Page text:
Although we don't believe in timing the market or panicking over market movements, we do like to keep an eye on big changes -- just in case they're material to our investing thesis.

What: Shares of EarthLink Holdings Corp (NASDAQ: ELNK) rose as much as 14% on Tuesday after the managed network and cloud services company announced first-quarter results that beat Wall Street expectations on revenues and earnings per share and raised guidance for the full year.

So what: Here's how the headline numbers shook out:



Analysts' Consensus Estimate

Q1 Revenues – BEAT

% Surprise

$282.4 million


$271.2 million

Q1 Earnings per share* – BEAT

% Surprise






Analysts' Consensus Estimate

2015 Revenues

$1.06 billion-$1.075 billion

$1.06 billion

2015 Adjusted EBITDA

$215 million-$225 million

$202 million

Source: Thomson Financial Network, Zacks Investment Research, EarthLink Holdings Corp.

Revenues did come in 4% above the consensus estimate. Nevertheless, that still represented a 5% year-on-year decline, with Business Services (the company's largest segment) registering a 3% drop. According to the company, this was due to "shifting focus away from low-margin revenue streams." Here's hoping! (Actually, that's a little unfair since there is some evidence of that shift. Business gross margin improved by more than three percentage points relative to the year-ago quarter to 54.2%.) Still, it would be nice to see a return to growth – the company has not experienced year-on-year growth in quarterly revenues in three years.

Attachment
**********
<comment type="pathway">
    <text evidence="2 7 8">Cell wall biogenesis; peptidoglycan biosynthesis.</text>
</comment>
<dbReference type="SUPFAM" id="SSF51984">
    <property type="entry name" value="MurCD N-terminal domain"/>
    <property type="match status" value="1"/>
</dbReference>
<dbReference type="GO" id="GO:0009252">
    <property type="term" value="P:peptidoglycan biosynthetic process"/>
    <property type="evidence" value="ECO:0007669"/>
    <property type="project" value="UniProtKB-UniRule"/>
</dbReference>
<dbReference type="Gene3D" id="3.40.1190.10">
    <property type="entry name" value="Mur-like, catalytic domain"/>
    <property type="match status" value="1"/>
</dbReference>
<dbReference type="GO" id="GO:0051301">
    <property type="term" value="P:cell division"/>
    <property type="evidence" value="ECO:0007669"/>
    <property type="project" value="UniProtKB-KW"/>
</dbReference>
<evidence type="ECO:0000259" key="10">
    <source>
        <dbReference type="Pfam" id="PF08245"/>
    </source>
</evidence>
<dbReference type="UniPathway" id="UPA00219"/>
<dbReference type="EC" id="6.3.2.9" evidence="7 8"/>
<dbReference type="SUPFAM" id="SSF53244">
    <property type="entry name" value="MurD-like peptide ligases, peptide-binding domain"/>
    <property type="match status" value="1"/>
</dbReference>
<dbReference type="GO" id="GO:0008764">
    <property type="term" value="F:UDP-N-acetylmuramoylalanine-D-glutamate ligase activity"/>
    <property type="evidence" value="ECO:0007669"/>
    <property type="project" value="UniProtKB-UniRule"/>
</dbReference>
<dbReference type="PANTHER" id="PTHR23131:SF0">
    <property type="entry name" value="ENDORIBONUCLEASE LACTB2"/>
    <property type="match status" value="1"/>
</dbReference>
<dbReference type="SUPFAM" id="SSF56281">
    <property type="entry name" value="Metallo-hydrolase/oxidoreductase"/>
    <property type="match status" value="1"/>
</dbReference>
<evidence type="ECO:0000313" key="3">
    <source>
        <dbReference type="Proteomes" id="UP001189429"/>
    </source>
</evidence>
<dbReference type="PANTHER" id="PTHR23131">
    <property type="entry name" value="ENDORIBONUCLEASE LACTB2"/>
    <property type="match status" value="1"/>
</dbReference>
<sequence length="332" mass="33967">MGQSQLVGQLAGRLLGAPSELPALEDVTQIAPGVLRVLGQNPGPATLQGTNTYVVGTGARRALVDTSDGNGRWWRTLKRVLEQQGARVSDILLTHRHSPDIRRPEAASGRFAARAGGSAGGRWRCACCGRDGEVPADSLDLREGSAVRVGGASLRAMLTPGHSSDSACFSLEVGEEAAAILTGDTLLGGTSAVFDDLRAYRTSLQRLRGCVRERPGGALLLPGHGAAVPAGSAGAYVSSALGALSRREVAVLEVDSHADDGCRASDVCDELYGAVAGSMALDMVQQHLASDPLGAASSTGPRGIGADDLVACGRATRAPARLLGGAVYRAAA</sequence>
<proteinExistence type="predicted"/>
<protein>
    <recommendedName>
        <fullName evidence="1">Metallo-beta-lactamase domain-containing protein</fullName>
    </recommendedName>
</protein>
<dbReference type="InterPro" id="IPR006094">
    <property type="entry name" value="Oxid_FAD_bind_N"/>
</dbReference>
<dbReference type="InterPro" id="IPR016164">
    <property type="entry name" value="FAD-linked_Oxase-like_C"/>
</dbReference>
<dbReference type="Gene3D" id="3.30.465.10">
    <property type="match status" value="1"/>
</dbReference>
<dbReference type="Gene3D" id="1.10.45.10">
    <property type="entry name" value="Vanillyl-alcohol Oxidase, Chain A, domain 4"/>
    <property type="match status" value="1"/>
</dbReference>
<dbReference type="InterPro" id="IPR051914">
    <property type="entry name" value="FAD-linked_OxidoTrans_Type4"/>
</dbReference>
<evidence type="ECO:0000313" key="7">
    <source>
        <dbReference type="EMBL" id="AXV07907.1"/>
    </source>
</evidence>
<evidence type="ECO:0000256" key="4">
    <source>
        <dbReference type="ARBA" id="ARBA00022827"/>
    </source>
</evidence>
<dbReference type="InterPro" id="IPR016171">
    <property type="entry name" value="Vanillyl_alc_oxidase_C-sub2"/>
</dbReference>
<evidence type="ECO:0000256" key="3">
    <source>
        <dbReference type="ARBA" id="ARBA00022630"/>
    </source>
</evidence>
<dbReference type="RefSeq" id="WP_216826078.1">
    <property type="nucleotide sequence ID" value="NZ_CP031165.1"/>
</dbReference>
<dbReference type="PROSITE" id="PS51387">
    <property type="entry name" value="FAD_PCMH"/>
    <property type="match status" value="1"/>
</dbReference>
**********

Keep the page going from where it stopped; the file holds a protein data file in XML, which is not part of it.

Meanwhile, despite a loss on a GAAP (generally accepted accounting principles) basis, the company continues to generate positive cash flows ($44 million in unlevered free cash flow in Q1). Indeed, depreciation and amortization, a non-cash charge, significantly exceeds capital expenditures. The company (wisely) used $26 million of that cash to reduce its leverage by repurchasing debt paying an 8.875% coupon.

Now what: At 3.5 times free cash flow (per research firm Morningstar), EarthLink Holdings' shares look very cheap. Part of the explanation for the depressed multiple is the lack of growth; as such, the stock is what I would consider a special operation. Such operations can be very interesting and profitable, but I would suggest the overwhelming majority of individual investors avoid them. They require a lot of due diligence, a sound knowledge of valuation, and constant, careful supervision. In other words, they are a poor investment on the basis of investors' time. There are easier opportunities to earn an honest return.